T. S. Eliot, the ‘old possum,’ was being ironic and provocative when he called April “the cruellest month,” but that remark, along with Chaucer’s accolades to April in the opening lines of his Canterbury Tales, must have something to do with the designation of April as National Poetry Month.
In the spirit of this time of year (for me a time of return and renewal, of discovery and new beginnings), I’ve composed a review of a fine book of poems: Jorie Graham’s Place; New Poems (New York: HarperCollins / Ecco, 2012). I’ve had my eye out for this book since I first saw it reviewed almost a year ago, and a few days ago I happened upon a copy at Powell’s Books in Portland.
I know from experience that contemporary poetry is of interest to a good number of people here on Bainbridge. In my book group, for example, we set aside dreary nonfiction for a month and devote a long summer day to a ‘retreat’ at the home of Marie and John Marrs on Lake Sutherland. Each member of the group reads one or two poems, sometimes of their own composition.
In addition to our meeting at the lake, this year’s readings, all addressing the theme of ‘Sense of Place,’ will include a small, seminal volume of poems, Gary Snyder’s Turtle Island, which won a Pulitzer Prize in 1975. (It’s a prescient, even a prophetic book, more true and beautiful today than when it was first published.)
Jorie Graham has her own Pulitzer Prize for Poetry, awarded in 1996 for The Dream of the Unified Field. Her excellence has been recognized with many other prizes and awards. As a poet she is not as accessible as Billy Collins, or Wendell Berry or Mary Oliver. She’s ‘brainy,’ and ambitious; she has a distinctive voice, and it’s unpredictable, always pushing against the limits of language and form. I think she’s brilliant, and not with the common brilliance of a self-absorbed mind or a dazzling vocabulary.
Graham’s poems aren’t short, and they don’t lend themselves to quick appreciation or tweet-length quotation. They are meant to be lived with, visited time and again. The stretched-out sentences, lightly punctuated and spread on the page in sequences of long and short lines, make startling moves like birds or fish: they develop a narrative, then drop back in time, move to another place, or stop with an arresting image.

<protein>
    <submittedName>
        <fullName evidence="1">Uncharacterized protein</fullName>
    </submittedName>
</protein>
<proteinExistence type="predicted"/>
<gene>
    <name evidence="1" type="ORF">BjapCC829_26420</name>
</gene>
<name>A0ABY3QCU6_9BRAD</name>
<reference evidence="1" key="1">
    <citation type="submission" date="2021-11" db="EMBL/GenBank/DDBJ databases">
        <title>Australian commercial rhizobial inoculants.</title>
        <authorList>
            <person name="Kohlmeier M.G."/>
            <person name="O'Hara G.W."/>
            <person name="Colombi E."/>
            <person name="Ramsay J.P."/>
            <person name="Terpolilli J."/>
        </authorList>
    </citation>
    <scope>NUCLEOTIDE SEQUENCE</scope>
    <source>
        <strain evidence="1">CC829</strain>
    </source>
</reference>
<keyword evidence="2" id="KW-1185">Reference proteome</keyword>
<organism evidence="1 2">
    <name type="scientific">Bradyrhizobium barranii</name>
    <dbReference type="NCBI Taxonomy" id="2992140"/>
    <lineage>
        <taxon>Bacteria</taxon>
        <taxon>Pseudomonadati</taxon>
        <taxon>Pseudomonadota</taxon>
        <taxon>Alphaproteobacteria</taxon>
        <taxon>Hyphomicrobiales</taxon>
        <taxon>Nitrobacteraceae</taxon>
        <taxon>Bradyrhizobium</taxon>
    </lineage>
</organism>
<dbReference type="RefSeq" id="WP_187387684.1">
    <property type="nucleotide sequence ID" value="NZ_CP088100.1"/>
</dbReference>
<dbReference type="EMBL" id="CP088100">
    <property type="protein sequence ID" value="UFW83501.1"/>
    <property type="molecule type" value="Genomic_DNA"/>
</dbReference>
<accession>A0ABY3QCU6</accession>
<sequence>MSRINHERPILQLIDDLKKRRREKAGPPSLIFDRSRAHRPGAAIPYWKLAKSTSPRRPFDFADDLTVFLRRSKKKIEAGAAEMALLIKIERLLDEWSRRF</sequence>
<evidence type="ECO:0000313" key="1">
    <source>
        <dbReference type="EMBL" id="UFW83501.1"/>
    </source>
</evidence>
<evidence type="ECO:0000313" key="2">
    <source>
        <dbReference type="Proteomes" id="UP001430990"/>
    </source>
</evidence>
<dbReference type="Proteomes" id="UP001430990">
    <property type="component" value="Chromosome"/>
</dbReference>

The first sentence in “The Bird on My Railing” goes like this: “From the still wet iron of my fire escape’s top railing a truth is making this instant on our clock open with a taut unchirping unbreaking note – a perfectly released vowel traveling the high branches across the way, between us and the others, in their apartments, and fog lifting for sun before evaporation begins.”
On the page, that sinuous quicksilver sentence, loaded with images but weightless in its movement out and upward from a bedroom window, is distributed through fourteen lines. Some contain only a few syllables (“From” and “my fire,” for example); others (“lifting for sun before evaporation”) are like several steps in an intricate dance.
The next sentence changes the pace and the focus: “Someone is born somewhere now.” And the poem expands, over several pages, into a delicate meditation on mortality, and the disembodied song of “the breath-bird / free to / rise away into the young day and / not be—“
So what, or where, is the place to which Jorie Graham directs our attention? It varies from poem to poem, and within each poem. Ms. Graham doesn’t write, as Wendell Berry does, out of a sense of ownership or ‘membership’ in a certain locale. She’s a traveler, her eye is restless, her mind captures things as they happen and are gone.
Several poems are set in specific places. The first, “Sundown,” occurs on Omaha beach in Normandy, on a specific date, June 5, 2009, which another reviewer noted is an anniversary of the day before the D-Day landings. The line where waves meet the sand is “a place where no one / again is suddenly / killed”; rather, it’s the scene of a casual, momentary encounter, as a man on a galloping horse comes from behind the poet and passes her with a smile, leaving her with a heightened awareness of herself, “putting her feet down / one at a time / on the earth.”